Homefield still plans to bring the metro area’s first Margaritaville resort and hotel to its project. Named after Jimmy Buffet’s song of the same name, that chain is known for big yet laid-back properties. Margaritaville has resorts at popular destinations like Lake of the Ozarks, Nashville, Palm Springs and the Bahamas.
The 230-room hotel would include a “Land Shark” restaurant, and an indoor pool with a rock climbing wall and a ninja course.
The revised plans were approved by a UG committee this week. The full commission is expected to weigh the plan on May 25.
Heineman declined to comment to The Star. In a statement, Napper said the company was pleased with the committee’s unanimous approval of the plan changes. “We look forward to continuing the discussion with the entire Unified Government board of commissioners on May 25,” he said.
The Schlitterbahn water park opened in 2009, but business declined sharply after a 10-year-old boy died on the 17-story Verruckt water slide in 2016. The slide was torn down and the park sat unused since 2019.
“We had a waterpark that obviously had tragedy and we had a major problem for a prime area of western Wyandotte County. That whole section was tainted,” Curtis Peterson, an attorney representing the developer, told the UG committee.
If approved, the project would be heavily subsidized by taxpayers.
The original development agreement called for up to $150 million in Kansas STAR bonds, an incentive program that redirects sales taxes to help offset the cost of major projects.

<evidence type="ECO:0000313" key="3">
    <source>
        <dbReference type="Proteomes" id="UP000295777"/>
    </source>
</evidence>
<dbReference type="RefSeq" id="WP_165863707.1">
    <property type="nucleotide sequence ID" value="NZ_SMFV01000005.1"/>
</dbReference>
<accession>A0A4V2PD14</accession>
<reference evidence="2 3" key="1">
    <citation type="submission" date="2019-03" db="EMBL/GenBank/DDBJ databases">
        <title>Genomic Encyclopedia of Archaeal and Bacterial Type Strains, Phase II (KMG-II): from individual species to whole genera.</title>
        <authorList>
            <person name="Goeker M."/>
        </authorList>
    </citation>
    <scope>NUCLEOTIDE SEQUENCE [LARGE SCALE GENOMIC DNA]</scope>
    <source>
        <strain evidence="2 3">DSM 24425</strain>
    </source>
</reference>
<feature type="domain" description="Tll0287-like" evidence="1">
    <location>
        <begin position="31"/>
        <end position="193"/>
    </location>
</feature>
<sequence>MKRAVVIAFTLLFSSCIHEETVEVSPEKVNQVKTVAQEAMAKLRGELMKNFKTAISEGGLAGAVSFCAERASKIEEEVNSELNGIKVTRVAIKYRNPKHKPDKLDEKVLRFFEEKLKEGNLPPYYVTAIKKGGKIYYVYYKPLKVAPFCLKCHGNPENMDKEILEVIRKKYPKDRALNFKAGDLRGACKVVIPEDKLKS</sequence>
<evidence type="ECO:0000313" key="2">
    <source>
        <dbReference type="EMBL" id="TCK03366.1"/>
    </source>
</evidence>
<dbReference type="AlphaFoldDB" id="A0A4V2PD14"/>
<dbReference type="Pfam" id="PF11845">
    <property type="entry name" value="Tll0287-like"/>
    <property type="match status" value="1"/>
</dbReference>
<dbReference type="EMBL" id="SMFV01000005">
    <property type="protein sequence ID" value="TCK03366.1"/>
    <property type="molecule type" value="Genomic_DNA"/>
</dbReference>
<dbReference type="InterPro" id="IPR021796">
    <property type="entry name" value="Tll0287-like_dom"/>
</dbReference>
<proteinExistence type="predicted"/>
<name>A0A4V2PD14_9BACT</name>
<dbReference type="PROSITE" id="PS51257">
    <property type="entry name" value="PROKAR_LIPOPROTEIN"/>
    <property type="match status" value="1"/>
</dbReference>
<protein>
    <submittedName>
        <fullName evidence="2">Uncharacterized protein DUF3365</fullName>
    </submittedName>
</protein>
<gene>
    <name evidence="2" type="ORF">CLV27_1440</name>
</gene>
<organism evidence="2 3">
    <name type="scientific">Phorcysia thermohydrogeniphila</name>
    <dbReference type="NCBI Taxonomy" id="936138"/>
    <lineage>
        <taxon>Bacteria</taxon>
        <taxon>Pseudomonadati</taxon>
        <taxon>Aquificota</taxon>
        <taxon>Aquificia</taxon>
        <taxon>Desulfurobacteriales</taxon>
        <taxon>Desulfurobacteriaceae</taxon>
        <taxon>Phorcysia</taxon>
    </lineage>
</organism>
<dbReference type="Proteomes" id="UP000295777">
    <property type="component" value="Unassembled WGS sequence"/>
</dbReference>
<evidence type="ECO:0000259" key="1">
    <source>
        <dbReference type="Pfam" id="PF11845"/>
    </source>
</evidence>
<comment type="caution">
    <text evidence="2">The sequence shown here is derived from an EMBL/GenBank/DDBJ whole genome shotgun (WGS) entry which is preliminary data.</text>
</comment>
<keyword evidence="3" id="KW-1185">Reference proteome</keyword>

So far, the state has issued about $115 million in STAR bonds, though the developer may request more now that the project has increased in scope, said Todd LaSala, the UG’s attorney working on the agreement
Homefield is also asking the UG to issue $135 million in industrial revenue bonds, which would allow the development to secure a property tax abatement for 10 years. The current agreement calls for Homefield to make annual payments of $1.12 million to $1.23 million over 10 years in lieu of paying property taxes on the Margaritaville hotel and Homefield’s indoor and outdoor facilities.
A Community Improvement District is expected to raise another $59 million for the development by assessing an extra 2% sales tax in the area. The plan would also charge a $2 fee on museum tickets, a $2 fee on arena tickets and a $30-per-night room fee at the Margaritaville hotel.
Altogether, the public would fund more than 40% of the costs of the projects included in the development plan, LaSala told the committee.
The developer is asking the local government to issue bonds backed by the revenues from the new Community Improvement District. Officials said the UG won’t be on the hook if tax revenues are too low to repay the bonds.
But when asked whether a failure of the bonds could pose a threat to the government, LaSala acknowledged a possible risk.
He said at least one credit agency has been dinging municipalities when bonds fail — even bonds that are not backed by the full faith and credit of the local government.
“The answer to your question is it shouldn’t,” he said, “but of late, for at least a couple of municipalities, it has hurt their credit.”